Are Students Ready for Online Learning?

Are Students Ready for Online Learning?

Yu Peng Lin
Copyright: © 2018 |Pages: 13
DOI: 10.4018/IJABE.2018010101
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This article advances knowledge by trying to understand online courses from student behavior. This article analyzed student participation in 15 online courses during the years 2012–2015. The sample includes 106 students and their detailed log-on minutes and grades. The author applied a descriptive analysis, a one-way ANOVA, and a simple regression model. The empirical evidence suggests that student attention is substantially discounted in an online learning environment as evidenced by the much lower-than-expected log-on minutes. Students do not seem to treat online courses as equivalent to their traditional on-site counterparts. They tend to “review for assignments.” It is doubtful that students would achieve the same level of learning outcomes as in a conventional face-to-face instruction. The results help to understand how college instruction can best use the Internet.
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Literature Review

With the increasing usage of the Internet, distance or online learning has become more and more popular in recent years. Since its first introduction in 2008 and emerging as a popular mode of learning thereafter, Massive Open Online Courses (hereafter: MOOCs) are a recent and widely researched development in online learning. A MOOC is an online course aimed at unlimited participation and open access via the web. The intense publicity about MOOCs has led almost every university toward developing an Internet strategy. As a result, an increasing number of higher education institutions have started to offer online courses and online degrees.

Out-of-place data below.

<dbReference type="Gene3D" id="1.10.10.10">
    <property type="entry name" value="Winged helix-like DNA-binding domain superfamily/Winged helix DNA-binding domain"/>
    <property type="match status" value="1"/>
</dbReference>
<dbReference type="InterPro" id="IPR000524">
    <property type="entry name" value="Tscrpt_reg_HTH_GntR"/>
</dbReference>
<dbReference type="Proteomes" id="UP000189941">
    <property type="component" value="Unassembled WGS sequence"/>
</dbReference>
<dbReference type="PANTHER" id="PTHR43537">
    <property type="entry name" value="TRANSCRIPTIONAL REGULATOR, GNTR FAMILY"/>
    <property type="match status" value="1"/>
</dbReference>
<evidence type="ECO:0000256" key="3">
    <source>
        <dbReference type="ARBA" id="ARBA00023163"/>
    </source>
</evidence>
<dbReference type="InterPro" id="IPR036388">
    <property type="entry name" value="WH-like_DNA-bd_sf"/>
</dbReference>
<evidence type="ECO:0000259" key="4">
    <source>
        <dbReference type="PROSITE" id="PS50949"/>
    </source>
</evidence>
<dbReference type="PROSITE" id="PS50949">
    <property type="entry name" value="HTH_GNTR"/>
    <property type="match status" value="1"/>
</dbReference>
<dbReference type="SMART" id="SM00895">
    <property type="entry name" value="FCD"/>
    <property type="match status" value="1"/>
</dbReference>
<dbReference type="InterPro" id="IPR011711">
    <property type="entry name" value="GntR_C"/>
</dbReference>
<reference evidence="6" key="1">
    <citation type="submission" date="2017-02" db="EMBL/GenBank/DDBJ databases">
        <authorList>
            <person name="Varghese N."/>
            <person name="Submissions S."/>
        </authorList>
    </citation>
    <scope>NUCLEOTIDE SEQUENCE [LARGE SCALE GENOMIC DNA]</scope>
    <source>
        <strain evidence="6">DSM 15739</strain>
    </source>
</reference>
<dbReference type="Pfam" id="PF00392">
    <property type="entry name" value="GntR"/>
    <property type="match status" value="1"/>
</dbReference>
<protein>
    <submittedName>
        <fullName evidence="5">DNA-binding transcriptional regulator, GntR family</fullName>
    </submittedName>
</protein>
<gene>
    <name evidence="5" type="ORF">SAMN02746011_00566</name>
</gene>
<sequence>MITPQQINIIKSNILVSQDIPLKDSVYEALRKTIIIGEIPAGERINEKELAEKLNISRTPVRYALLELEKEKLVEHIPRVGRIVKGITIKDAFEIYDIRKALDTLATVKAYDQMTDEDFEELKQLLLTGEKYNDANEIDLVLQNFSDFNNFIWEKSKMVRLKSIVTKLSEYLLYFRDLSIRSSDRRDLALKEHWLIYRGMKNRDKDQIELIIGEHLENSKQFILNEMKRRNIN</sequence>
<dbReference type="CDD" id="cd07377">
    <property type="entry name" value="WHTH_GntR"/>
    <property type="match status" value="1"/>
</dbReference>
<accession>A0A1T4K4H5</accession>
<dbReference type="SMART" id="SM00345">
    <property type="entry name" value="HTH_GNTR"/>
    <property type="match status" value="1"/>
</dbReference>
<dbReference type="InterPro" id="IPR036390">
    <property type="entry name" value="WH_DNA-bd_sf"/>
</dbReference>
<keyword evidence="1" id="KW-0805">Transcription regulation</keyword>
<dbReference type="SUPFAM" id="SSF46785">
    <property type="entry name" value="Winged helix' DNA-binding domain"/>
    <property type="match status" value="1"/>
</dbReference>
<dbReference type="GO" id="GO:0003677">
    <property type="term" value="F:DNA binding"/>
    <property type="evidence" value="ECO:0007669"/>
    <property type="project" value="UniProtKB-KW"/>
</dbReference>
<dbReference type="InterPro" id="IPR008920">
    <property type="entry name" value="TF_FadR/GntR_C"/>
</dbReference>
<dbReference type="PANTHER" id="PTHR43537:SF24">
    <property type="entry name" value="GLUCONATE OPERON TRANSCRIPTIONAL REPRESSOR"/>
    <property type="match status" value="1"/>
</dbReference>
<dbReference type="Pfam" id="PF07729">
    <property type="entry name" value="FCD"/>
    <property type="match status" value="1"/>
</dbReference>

While online courses/degrees are advocated by higher education institutions for the purpose of improving access for students in underserved communities in the U.S. and around the globe, there are a number of other benefits as well. For instance, consider that for the sponsoring institutions, online courses can help to enhance institutional visibility and prestige. For students, there is improved pedagogy and flexibility. Indeed, according to Cole, Shelley, and Swartz (2014), “Convenience” was the most cited reason for the favorable satisfaction of online instruction.

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